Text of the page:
IBM earned $2.52 (roughly Rs. 190) per share on an adjusted basis, compared with estimates of $2.50 (roughly Rs. 185).

© Thomson Reuters 2021

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Big Tech Antitrust: US Bill Introduced to Stop Amazon, Google, More Firms From Favouring Own Products

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By Reuters | Updated: 19 October 2021

About a dozen US senators from both parties on Monday formally introduced a bill that would bar Big Tech platforms, like Amazon and Alphabet’s Google, from favouring their products and services. The bill follows others introduced with the goal of reining in the outsized market power of tech firms, including industry leaders Facebook and Apple. Thus far none became law, although one, which would increase resources for antitrust enforcers, passed the Senate.

Senators Amy Klobuchar and Chuck Grassley’s bill would prohibit platforms from requiring companies operating on their sites to purchase the platform’s goods or services and ban them from biasing search results to favour the platform.

A companion has passed the House Judiciary Committee. It must pass both houses of Congress to become law.

Reuters reported on Wednesday, after reviewing thousands of internal Amazon documents, that Amazon’s India operations ran a systematic campaign of creating knock-offs and manipulating search results to boost its own private brands in the country, one of the company’s largest growth markets.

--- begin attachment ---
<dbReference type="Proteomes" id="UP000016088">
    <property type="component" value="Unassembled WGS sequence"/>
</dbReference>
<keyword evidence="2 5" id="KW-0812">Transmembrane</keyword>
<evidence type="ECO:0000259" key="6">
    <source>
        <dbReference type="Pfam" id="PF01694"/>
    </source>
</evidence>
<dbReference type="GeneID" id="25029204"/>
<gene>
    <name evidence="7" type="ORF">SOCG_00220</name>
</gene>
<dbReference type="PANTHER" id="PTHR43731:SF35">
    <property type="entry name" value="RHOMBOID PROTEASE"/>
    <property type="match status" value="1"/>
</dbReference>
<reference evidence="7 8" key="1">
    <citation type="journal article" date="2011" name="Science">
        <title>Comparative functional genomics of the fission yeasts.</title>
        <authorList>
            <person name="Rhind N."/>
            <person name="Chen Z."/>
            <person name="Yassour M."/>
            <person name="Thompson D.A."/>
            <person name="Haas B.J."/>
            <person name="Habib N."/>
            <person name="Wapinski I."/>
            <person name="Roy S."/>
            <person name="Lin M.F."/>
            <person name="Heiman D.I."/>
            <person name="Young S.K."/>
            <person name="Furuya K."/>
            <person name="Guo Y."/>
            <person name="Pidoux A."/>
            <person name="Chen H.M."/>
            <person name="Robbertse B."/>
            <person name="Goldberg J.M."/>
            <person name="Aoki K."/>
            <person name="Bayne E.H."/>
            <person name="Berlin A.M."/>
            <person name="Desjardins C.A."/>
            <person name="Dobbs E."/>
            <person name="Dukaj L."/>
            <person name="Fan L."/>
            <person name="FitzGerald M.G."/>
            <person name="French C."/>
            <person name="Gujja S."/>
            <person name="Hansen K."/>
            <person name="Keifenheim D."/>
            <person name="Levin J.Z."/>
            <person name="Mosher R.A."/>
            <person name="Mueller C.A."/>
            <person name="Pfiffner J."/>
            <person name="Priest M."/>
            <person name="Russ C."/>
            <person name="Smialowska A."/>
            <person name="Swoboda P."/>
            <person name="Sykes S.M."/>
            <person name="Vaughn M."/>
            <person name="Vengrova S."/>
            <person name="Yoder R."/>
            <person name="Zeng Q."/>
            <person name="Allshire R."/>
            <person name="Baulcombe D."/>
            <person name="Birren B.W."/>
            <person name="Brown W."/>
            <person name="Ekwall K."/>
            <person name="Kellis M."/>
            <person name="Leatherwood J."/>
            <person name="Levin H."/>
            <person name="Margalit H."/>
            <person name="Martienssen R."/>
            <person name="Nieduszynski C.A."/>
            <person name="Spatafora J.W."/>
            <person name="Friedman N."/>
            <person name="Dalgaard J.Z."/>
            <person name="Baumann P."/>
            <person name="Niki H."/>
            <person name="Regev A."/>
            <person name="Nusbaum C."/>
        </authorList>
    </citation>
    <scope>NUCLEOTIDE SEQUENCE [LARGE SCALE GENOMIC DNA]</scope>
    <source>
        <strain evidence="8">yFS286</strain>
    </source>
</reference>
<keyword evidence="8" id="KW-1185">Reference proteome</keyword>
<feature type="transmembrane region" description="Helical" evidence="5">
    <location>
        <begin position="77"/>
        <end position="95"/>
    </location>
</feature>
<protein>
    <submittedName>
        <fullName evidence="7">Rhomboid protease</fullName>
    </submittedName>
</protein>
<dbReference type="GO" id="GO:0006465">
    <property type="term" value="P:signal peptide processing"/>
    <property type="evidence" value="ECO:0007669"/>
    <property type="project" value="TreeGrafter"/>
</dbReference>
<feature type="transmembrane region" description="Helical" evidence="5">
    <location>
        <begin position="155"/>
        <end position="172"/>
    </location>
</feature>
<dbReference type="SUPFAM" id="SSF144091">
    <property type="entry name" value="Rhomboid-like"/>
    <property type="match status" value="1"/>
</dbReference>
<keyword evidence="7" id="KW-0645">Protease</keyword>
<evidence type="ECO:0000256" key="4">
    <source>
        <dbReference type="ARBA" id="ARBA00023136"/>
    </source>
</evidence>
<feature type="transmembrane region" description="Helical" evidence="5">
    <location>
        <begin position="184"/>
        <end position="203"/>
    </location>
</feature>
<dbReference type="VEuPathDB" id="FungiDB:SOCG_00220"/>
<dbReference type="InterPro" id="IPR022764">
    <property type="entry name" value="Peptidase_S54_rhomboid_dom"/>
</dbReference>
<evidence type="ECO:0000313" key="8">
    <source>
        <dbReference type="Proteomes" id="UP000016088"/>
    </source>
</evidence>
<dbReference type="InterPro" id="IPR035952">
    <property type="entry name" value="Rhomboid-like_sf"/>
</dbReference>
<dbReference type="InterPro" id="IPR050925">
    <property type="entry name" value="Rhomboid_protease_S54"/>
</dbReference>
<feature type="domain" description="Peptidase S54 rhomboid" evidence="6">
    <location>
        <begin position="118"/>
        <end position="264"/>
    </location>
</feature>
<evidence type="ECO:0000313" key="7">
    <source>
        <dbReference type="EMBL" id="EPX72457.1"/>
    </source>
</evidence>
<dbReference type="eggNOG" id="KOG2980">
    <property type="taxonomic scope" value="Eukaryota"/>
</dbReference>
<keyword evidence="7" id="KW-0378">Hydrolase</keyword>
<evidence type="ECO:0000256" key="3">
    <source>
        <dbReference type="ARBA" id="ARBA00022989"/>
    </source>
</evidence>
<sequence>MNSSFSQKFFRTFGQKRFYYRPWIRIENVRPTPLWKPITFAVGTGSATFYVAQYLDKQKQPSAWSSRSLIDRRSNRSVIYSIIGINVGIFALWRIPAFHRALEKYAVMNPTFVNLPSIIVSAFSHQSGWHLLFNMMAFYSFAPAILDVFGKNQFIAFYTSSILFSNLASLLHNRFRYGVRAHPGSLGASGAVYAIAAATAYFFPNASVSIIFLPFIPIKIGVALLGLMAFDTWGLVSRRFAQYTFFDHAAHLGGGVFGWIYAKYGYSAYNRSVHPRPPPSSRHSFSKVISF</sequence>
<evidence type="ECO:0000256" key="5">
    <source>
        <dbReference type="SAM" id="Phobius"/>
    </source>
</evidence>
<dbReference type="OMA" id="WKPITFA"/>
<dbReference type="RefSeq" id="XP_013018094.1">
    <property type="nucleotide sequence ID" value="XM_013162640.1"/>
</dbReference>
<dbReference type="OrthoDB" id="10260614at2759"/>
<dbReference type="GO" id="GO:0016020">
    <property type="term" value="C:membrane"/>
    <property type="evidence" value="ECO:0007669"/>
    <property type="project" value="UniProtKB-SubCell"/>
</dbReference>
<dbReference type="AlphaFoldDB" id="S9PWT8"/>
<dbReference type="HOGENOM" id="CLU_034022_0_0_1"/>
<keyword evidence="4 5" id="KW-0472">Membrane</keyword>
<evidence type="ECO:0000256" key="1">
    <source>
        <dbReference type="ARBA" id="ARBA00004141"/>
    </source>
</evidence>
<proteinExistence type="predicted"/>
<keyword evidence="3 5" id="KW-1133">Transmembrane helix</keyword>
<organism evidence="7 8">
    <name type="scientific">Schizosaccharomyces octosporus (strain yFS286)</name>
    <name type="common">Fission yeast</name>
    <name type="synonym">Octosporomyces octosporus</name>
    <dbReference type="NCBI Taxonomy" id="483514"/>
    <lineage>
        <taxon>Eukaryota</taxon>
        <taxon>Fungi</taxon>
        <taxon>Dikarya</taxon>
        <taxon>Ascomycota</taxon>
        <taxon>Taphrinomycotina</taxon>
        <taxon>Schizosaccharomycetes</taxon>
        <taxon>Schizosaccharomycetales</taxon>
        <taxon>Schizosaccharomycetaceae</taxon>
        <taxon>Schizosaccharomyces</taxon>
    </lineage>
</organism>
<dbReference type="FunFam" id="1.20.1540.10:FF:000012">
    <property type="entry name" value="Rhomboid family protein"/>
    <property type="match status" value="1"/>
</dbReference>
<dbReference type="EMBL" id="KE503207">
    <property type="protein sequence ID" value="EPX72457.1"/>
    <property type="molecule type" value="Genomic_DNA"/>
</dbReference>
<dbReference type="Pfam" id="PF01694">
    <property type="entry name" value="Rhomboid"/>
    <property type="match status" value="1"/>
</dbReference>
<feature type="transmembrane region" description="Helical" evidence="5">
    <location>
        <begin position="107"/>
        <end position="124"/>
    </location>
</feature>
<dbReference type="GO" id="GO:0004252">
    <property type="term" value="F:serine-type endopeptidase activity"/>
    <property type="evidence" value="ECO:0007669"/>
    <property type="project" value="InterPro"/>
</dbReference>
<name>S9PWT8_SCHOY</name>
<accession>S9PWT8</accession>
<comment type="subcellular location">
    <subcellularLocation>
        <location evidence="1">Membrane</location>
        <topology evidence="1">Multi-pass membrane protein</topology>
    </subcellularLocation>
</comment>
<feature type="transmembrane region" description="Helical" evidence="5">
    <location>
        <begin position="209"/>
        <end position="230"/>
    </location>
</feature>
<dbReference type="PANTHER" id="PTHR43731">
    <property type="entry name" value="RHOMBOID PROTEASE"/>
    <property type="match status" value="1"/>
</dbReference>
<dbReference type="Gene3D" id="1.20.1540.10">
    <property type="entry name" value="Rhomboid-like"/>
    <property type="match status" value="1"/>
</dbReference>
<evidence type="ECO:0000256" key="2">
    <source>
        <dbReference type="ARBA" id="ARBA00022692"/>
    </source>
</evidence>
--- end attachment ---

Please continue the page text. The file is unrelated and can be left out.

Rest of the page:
When news of the bill broke last week, both Amazon and Google warned of potential unintended consequences.

Amazon said in a statement that the bill, if it became law, “would harm consumers and the more than 500,000 US small and medium-sized businesses that sell in the Amazon store, and it would put at risk the more than 1 million jobs created by those businesses.”

Google said that the measure would make it more difficult for companies to offer free services – Google’s search and maps are both free – and would make “those services less safe, less private and less secure.”

Facebook, which said that it competes with a range of social media, including TikTok and Twitter, said antitrust laws should “not attempt to dismantle the products and services people depend on.”

Klobuchar chairs the Senate Judiciary Committee’s antitrust subcommittee while Grassley is the top Republican on the full committee. Co-sponsors include five Democrats and five Republicans.

Companies expressing support for the bill included Spotify, Roku, Match Group and DuckDuckGo, Klobuchar’s office said in a statement.

The bill would not break up the companies or force them to drop services but bars some bad behaviours that affect businesses that rely on their platforms, said Stacy Mitchell with the Institute for Local Self-Reliance who said that she would prefer a more aggressive bill.

© Thomson Reuters 2021

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Intel Breaks Ground on $20-Billion Arizona Plants as US Chip Factory Race Heats Up

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By Reuters | Updated: 25 September 2021 

Intel on Friday broke ground on two new factories in Arizona as part of its turnaround plan to become a major manufacturer of chips for outside customers.

The $20 billion plants — dubbed Fab 52 and Fab 62 — will bring the total number of Intel factories at its campus in Chandler, Arizona, to six. They will house Intel’s most advanced chipmaking technology and play a central role in the Santa Clara, California-based company’s effort to regain its lead in making the smallest, fastest chips by 2025, after having fallen behind rival Taiwan Semiconductor Manufacturing.